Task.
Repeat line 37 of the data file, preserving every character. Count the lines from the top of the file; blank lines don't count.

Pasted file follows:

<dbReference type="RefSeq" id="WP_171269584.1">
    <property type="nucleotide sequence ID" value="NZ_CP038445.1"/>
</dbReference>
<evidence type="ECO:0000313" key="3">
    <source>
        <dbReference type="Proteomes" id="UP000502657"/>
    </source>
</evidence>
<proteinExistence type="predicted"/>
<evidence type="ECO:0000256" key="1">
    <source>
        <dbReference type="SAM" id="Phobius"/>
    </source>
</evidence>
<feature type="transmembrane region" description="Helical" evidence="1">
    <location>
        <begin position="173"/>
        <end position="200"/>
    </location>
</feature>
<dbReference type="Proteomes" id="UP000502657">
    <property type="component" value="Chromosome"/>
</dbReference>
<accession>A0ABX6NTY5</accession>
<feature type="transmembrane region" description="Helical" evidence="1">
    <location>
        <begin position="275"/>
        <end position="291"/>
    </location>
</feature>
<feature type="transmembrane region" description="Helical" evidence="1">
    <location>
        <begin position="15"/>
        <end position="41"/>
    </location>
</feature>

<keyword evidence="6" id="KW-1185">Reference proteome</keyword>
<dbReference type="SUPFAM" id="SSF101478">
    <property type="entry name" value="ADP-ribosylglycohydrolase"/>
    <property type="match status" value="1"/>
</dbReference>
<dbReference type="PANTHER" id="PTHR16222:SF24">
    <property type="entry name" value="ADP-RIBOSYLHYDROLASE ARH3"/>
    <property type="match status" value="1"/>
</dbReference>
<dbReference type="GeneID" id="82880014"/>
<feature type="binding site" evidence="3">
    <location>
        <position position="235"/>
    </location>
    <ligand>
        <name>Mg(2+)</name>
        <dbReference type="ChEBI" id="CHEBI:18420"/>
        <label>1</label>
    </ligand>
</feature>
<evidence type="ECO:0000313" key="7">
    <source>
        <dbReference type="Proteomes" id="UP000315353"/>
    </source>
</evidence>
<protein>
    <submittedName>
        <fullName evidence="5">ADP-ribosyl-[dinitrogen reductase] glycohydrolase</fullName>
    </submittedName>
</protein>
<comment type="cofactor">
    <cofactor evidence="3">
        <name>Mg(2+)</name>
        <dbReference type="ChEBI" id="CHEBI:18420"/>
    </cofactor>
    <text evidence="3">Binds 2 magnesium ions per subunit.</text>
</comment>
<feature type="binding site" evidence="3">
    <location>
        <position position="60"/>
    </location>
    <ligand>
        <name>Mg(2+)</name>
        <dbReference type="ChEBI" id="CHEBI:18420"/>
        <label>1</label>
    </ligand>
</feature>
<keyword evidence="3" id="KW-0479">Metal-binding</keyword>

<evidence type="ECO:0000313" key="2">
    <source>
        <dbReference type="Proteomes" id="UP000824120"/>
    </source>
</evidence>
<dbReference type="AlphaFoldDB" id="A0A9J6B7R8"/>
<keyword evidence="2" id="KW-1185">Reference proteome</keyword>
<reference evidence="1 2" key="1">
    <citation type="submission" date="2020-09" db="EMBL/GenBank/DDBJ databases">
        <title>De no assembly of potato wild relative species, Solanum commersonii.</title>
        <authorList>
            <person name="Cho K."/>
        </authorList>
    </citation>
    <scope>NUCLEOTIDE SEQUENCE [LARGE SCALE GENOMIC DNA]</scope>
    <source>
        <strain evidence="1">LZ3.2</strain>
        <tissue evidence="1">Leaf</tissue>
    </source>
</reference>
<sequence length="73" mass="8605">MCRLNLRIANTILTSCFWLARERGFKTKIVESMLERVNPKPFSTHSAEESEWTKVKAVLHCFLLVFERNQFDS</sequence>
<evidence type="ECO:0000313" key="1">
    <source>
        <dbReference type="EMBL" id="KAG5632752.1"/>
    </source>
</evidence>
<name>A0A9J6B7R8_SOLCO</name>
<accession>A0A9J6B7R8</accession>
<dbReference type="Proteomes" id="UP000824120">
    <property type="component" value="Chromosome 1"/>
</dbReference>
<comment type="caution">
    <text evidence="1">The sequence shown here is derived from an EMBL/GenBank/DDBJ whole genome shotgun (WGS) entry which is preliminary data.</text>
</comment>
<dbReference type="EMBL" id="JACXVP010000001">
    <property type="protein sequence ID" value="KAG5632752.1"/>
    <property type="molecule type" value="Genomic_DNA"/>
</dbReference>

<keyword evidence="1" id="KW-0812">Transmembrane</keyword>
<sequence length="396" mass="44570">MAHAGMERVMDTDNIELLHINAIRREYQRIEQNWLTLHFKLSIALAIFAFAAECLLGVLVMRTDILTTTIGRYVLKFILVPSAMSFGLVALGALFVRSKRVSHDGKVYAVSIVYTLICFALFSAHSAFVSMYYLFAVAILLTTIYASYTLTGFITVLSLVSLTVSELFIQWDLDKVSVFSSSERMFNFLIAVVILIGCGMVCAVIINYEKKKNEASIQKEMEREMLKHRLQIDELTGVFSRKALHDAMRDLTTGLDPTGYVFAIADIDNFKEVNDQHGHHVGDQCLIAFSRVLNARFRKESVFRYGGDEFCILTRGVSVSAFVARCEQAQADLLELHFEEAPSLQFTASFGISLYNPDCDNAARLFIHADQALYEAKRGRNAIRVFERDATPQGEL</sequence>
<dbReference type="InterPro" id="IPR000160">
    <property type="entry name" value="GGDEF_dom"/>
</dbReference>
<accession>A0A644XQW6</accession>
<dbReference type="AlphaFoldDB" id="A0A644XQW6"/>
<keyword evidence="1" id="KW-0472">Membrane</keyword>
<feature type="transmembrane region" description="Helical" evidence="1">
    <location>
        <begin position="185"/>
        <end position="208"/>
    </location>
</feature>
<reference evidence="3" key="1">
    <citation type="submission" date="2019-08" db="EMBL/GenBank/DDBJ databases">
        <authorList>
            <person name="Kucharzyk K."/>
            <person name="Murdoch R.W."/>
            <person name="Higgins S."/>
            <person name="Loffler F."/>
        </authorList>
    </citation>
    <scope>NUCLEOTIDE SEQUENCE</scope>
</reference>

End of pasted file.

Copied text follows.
<keyword evidence="6" id="KW-1185">Reference proteome</keyword>